The Thousand holds great memories for famous man on the mic

\"\"Caption: Former voice of Tasmanian greyhound racing Rod Marsh had a great time calling the dogs.

Group 1

Ladbrokes Hobart Thousand (461m)

Heats: Thursday, December 9

Final: Thursday, December 16

$75,000 to the winner

 

By Brennan Ryan

YOU could forgive former Tasmanian racecaller Rod Marsh for showing a slight quiver of delight, and panic, when he settles back and listens to the call of this year’s Ladbrokes Hobart Thousand on December 16.

The long-retired Rod called many ‘Thousands’ during his tenure at Hobart, with some of those calls considered textbook performances. However, his first call of the famed event in 1971 is deeply etched in his psyche.

But first some background.

Tasmania has been a fertile breeding ground for champions of Australian greyhound racing for more than 100 years.

Successful trainers, greyhounds, administrators and clubs have prospered and have been heralded across the nation.

But one group, which has been just as significant in the history of this industry, has not been as loudly proclaimed … the race-callers.

Each of these unique practitioners left an endearing mark on our sport, but many have not received due recognition.

Shane Yates, Gary Sutton, Peter Gilligan, Colin McNiff, Brett Neild and Brett Davis are just a noted few.

Rod was the voice of Hobart greyhounds for more than 13 years and when the 85th edition of the Group 1 Ladbrokes Hobart Thousand is run and won in December, no doubt he will be listening with interest.

Rod called The Thousand from 1971, when it was raced at the TCA Grounds, until 1984, then at the Royal Showgrounds.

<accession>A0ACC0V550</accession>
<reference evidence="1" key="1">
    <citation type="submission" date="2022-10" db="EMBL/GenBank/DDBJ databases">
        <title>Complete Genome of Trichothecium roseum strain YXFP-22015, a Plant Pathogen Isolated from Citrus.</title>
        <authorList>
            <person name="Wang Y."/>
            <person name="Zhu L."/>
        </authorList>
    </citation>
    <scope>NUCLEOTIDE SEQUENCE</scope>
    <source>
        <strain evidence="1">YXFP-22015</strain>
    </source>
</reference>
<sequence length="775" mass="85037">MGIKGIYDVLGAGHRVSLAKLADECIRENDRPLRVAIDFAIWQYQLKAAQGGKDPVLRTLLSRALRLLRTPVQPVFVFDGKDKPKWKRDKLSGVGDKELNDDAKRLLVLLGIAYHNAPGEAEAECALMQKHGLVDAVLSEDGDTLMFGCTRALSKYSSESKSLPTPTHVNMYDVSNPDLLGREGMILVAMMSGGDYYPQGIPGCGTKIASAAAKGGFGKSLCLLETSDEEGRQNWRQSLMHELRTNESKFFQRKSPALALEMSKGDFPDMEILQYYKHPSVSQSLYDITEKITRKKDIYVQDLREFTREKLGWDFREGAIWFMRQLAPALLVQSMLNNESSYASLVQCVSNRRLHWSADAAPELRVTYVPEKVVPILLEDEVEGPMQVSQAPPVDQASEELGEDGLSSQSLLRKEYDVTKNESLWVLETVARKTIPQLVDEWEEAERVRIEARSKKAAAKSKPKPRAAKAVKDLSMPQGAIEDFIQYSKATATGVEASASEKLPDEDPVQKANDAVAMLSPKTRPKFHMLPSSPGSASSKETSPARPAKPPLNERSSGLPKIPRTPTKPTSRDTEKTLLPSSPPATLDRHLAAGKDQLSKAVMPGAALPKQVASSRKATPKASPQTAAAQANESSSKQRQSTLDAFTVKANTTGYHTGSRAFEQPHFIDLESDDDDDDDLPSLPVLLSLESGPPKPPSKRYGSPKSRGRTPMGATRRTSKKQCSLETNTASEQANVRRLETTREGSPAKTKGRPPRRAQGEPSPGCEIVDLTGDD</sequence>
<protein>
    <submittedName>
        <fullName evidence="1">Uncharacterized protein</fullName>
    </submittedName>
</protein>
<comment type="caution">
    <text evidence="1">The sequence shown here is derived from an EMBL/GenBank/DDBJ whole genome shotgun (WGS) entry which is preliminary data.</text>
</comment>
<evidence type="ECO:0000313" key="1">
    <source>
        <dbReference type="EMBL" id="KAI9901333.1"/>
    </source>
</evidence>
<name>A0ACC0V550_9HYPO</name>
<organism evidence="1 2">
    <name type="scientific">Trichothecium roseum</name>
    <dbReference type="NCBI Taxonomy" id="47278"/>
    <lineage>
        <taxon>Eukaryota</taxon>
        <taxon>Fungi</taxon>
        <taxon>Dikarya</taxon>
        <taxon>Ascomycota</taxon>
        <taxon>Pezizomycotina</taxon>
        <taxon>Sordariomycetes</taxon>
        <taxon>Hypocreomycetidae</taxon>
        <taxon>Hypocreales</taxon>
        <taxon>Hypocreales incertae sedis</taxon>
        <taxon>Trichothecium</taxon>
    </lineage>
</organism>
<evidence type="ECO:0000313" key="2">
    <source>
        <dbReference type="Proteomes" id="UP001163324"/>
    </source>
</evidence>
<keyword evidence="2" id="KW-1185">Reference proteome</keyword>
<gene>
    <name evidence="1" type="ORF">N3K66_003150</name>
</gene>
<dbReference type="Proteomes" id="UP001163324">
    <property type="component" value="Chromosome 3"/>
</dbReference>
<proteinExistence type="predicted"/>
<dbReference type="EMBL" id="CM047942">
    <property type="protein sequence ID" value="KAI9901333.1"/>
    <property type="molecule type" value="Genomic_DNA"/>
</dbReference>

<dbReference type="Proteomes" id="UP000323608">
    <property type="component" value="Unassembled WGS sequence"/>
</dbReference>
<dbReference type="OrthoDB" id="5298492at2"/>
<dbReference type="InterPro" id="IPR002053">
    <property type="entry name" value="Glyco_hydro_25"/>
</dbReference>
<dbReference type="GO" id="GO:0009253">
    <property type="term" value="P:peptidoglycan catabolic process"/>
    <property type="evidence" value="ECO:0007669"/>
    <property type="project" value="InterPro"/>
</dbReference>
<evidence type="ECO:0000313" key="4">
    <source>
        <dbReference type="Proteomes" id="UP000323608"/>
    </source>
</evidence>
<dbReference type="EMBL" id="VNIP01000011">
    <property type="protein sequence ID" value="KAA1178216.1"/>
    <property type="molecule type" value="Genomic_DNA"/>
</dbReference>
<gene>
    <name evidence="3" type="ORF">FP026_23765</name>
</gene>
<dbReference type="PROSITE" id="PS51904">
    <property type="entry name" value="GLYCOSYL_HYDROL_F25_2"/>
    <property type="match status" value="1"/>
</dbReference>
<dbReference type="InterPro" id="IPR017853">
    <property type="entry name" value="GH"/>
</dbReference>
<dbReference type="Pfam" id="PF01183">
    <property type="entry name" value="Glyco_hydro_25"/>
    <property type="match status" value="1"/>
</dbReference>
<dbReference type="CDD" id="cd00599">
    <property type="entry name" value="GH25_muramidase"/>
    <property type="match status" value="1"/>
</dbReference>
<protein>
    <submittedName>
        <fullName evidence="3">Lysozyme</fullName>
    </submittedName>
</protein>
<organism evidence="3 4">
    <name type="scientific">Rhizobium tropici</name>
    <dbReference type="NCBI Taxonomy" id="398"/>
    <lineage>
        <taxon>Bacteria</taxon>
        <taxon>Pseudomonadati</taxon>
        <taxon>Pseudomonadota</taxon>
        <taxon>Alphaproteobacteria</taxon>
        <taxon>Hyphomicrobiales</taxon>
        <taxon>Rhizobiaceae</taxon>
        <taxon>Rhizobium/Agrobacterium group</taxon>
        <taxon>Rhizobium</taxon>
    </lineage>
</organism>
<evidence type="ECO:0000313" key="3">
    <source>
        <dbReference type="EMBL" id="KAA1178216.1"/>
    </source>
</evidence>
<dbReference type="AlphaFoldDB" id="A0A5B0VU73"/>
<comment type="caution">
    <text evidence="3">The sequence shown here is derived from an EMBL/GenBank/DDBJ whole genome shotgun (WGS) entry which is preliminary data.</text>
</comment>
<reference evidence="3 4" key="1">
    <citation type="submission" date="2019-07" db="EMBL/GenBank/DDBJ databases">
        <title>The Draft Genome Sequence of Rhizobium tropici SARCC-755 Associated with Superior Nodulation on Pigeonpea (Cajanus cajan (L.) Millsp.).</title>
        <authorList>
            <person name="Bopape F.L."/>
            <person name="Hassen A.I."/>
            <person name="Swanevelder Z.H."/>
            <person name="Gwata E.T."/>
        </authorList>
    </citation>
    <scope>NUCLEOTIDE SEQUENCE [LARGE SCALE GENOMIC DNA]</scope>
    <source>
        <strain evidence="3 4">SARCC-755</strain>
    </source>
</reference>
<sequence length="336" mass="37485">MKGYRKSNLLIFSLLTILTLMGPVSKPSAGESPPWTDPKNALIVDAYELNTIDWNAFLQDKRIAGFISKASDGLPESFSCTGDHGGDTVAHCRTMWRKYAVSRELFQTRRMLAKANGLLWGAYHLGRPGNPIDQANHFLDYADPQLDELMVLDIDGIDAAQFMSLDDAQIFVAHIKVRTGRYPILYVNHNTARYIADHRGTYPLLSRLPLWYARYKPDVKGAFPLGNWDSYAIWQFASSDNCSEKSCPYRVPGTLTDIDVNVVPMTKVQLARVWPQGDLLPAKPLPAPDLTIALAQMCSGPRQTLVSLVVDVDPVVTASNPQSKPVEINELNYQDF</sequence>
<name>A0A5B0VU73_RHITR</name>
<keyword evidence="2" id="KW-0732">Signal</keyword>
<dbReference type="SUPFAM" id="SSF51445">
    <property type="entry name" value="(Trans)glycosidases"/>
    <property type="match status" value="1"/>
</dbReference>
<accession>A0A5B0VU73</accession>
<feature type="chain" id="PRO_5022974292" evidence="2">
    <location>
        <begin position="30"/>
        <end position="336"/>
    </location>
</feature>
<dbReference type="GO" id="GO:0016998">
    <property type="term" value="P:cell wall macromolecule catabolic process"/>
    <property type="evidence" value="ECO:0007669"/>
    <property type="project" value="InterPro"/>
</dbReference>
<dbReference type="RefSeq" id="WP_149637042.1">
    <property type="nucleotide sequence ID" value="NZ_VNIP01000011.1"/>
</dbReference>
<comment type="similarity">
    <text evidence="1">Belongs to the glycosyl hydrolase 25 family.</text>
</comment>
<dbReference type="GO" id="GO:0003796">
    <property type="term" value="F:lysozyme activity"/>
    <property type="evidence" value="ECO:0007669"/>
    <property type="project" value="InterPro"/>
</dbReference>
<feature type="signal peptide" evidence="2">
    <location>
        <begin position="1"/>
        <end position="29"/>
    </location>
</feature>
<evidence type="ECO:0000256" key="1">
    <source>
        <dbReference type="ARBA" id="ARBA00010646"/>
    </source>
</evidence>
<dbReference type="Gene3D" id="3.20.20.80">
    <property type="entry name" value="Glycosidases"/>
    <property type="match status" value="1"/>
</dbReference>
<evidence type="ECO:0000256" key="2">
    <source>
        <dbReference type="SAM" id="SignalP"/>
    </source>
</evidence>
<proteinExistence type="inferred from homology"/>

“In all those years as a caller I enjoyed every moment. it was a great time in my life,” Rod said.

“Each year there was always many talented dogs racing and plenty of champions that raced at both the TCA and at the Showgrounds, but the Hobart Thousand was always the great race to broadcast.”

Rod didn’t come from a racing background, but living close to Elwick Racecourse and watching racehorses and the ensuing thrill and excitement got him interested in the sport.

“As a kid, we lived just a few streets away from Elwick and those days before the highway went in you could get to the back of racecourse to watch the races, and I would always go over with Dad,” he said.

“It all snowballed from there before I landed a job with 7HO to then call greyhounds.”

Before Rod become the resident race caller at the Hobart club, legendary sports figure Bill Barwick held the position, starting in the early 1930s before suffering a heart attack while calling races.

Barwick was the HGRC caller for 35 years, calling close to 20,000 races.

He had no choice but to retire, which left the position open for Rod to take over the role.

“I took over as caller on the 1971 Hobart Thousand Final night which Trion Scout won and fair to say I was thrown to the wolves because it was a big race and I was just starting out,” Rod said.

Later Rod called many outstanding Hobart Thousand winners, such as Beau Palomino, Sue’s A Credit, Jamin John, Royal Griffin, Black Aztec, Kudaleen and Double Time.

Most of those memorable races have been digitalised and can still enjoyed by everyone.

Rod said calling races on the circle-type track at the TCA was unique.

“It was such a pleasure to call at the TCA because it was up real close, and you didn’t need binoculars,” he said.

“The track was well lit and it provided such a thrill, which made it such a unique place.

“Having the red-coat handlers, crowds and bookmakers made it such a great atmosphere.”

Rod said administrators such as Peter Wright and Max Mason were masters at promoting big races and Rod played a huge part in radio previews as well as stories in greyhound publications.

Sadly all great things must come to end and the TCA track hosted racing for the last time on October 30, 1980, before the club shifted to its brand-new facilities at the Hobart Showgrounds.

A new era of Tasmanian racing was waved in at the new Showgrounds track on November 13, 1980, with the great Miss Coroneagh winning the first race.

In 1987 the HGRC hosted the National Distance Championship Final won by Ten Guitars.

Rod said he had great memories of the people he was associated with during his time in greyhound racing.

“The late Gary Sutton was a good race caller as well as a good friend and it is people like him who you will always remember. I’ve many wonderful memories of my life in greyhounds,” Rod said.

To this day Rod Marsh’s call of Royal Griffin winning the 1979 Hobart Thousand is widely considered a sporting standout.

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